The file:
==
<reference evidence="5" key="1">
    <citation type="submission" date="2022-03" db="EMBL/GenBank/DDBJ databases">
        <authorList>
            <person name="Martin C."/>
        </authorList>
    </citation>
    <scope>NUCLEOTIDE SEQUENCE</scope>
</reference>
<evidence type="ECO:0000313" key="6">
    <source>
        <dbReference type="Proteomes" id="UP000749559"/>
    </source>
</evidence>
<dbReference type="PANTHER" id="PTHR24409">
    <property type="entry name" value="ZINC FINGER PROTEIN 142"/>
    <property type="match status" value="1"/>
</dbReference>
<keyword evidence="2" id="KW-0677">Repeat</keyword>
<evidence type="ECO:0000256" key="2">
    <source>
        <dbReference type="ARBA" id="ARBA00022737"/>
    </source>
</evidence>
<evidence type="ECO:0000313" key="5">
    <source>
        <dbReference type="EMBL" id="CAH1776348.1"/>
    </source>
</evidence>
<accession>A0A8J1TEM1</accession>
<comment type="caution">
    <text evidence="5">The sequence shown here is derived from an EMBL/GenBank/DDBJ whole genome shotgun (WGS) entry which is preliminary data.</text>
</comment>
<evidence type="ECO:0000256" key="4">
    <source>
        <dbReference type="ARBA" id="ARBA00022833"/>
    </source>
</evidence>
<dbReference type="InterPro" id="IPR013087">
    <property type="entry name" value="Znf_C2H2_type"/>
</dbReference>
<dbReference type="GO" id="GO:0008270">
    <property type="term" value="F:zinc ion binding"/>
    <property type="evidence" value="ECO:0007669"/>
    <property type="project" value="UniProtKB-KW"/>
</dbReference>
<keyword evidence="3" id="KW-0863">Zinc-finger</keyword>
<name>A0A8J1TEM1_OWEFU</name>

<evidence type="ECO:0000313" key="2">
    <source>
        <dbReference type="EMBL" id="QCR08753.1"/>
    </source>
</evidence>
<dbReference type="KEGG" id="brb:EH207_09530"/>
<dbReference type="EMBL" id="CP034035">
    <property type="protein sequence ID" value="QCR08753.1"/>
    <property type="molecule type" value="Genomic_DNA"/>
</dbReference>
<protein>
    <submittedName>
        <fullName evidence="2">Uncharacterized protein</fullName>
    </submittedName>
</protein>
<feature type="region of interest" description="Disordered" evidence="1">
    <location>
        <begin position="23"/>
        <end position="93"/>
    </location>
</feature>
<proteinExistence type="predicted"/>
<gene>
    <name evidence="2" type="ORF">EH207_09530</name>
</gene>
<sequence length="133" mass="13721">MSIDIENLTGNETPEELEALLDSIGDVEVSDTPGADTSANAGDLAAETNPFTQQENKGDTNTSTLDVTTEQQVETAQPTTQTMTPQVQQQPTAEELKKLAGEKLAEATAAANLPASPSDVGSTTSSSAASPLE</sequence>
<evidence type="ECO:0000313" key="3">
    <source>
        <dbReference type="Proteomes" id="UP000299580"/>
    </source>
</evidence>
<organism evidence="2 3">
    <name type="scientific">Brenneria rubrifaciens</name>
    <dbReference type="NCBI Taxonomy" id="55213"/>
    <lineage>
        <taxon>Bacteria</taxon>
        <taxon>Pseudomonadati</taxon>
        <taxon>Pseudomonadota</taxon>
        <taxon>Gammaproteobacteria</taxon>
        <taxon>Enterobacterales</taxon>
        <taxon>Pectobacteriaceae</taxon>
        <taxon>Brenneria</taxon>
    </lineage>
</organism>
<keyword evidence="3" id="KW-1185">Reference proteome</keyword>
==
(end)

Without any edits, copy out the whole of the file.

<reference evidence="5" key="1">
    <citation type="submission" date="2022-03" db="EMBL/GenBank/DDBJ databases">
        <authorList>
            <person name="Martin C."/>
        </authorList>
    </citation>
    <scope>NUCLEOTIDE SEQUENCE</scope>
</reference>
<evidence type="ECO:0000313" key="6">
    <source>
        <dbReference type="Proteomes" id="UP000749559"/>
    </source>
</evidence>
<dbReference type="PANTHER" id="PTHR24409">
    <property type="entry name" value="ZINC FINGER PROTEIN 142"/>
    <property type="match status" value="1"/>
</dbReference>
<keyword evidence="2" id="KW-0677">Repeat</keyword>
<evidence type="ECO:0000256" key="2">
    <source>
        <dbReference type="ARBA" id="ARBA00022737"/>
    </source>
</evidence>
<evidence type="ECO:0000313" key="5">
    <source>
        <dbReference type="EMBL" id="CAH1776348.1"/>
    </source>
</evidence>
<accession>A0A8J1TEM1</accession>
<comment type="caution">
    <text evidence="5">The sequence shown here is derived from an EMBL/GenBank/DDBJ whole genome shotgun (WGS) entry which is preliminary data.</text>
</comment>
<evidence type="ECO:0000256" key="4">
    <source>
        <dbReference type="ARBA" id="ARBA00022833"/>
    </source>
</evidence>
<dbReference type="InterPro" id="IPR013087">
    <property type="entry name" value="Znf_C2H2_type"/>
</dbReference>
<dbReference type="GO" id="GO:0008270">
    <property type="term" value="F:zinc ion binding"/>
    <property type="evidence" value="ECO:0007669"/>
    <property type="project" value="UniProtKB-KW"/>
</dbReference>
<keyword evidence="3" id="KW-0863">Zinc-finger</keyword>
<name>A0A8J1TEM1_OWEFU</name>

<evidence type="ECO:0000313" key="2">
    <source>
        <dbReference type="EMBL" id="QCR08753.1"/>
    </source>
</evidence>
<dbReference type="KEGG" id="brb:EH207_09530"/>
<dbReference type="EMBL" id="CP034035">
    <property type="protein sequence ID" value="QCR08753.1"/>
    <property type="molecule type" value="Genomic_DNA"/>
</dbReference>
<protein>
    <submittedName>
        <fullName evidence="2">Uncharacterized protein</fullName>
    </submittedName>
</protein>
<feature type="region of interest" description="Disordered" evidence="1">
    <location>
        <begin position="23"/>
        <end position="93"/>
    </location>
</feature>
<proteinExistence type="predicted"/>
<gene>
    <name evidence="2" type="ORF">EH207_09530</name>
</gene>
<sequence length="133" mass="13721">MSIDIENLTGNETPEELEALLDSIGDVEVSDTPGADTSANAGDLAAETNPFTQQENKGDTNTSTLDVTTEQQVETAQPTTQTMTPQVQQQPTAEELKKLAGEKLAEATAAANLPASPSDVGSTTSSSAASPLE</sequence>
<evidence type="ECO:0000313" key="3">
    <source>
        <dbReference type="Proteomes" id="UP000299580"/>
    </source>
</evidence>
<organism evidence="2 3">
    <name type="scientific">Brenneria rubrifaciens</name>
    <dbReference type="NCBI Taxonomy" id="55213"/>
    <lineage>
        <taxon>Bacteria</taxon>
        <taxon>Pseudomonadati</taxon>
        <taxon>Pseudomonadota</taxon>
        <taxon>Gammaproteobacteria</taxon>
        <taxon>Enterobacterales</taxon>
        <taxon>Pectobacteriaceae</taxon>
        <taxon>Brenneria</taxon>
    </lineage>
</organism>
<keyword evidence="3" id="KW-1185">Reference proteome</keyword>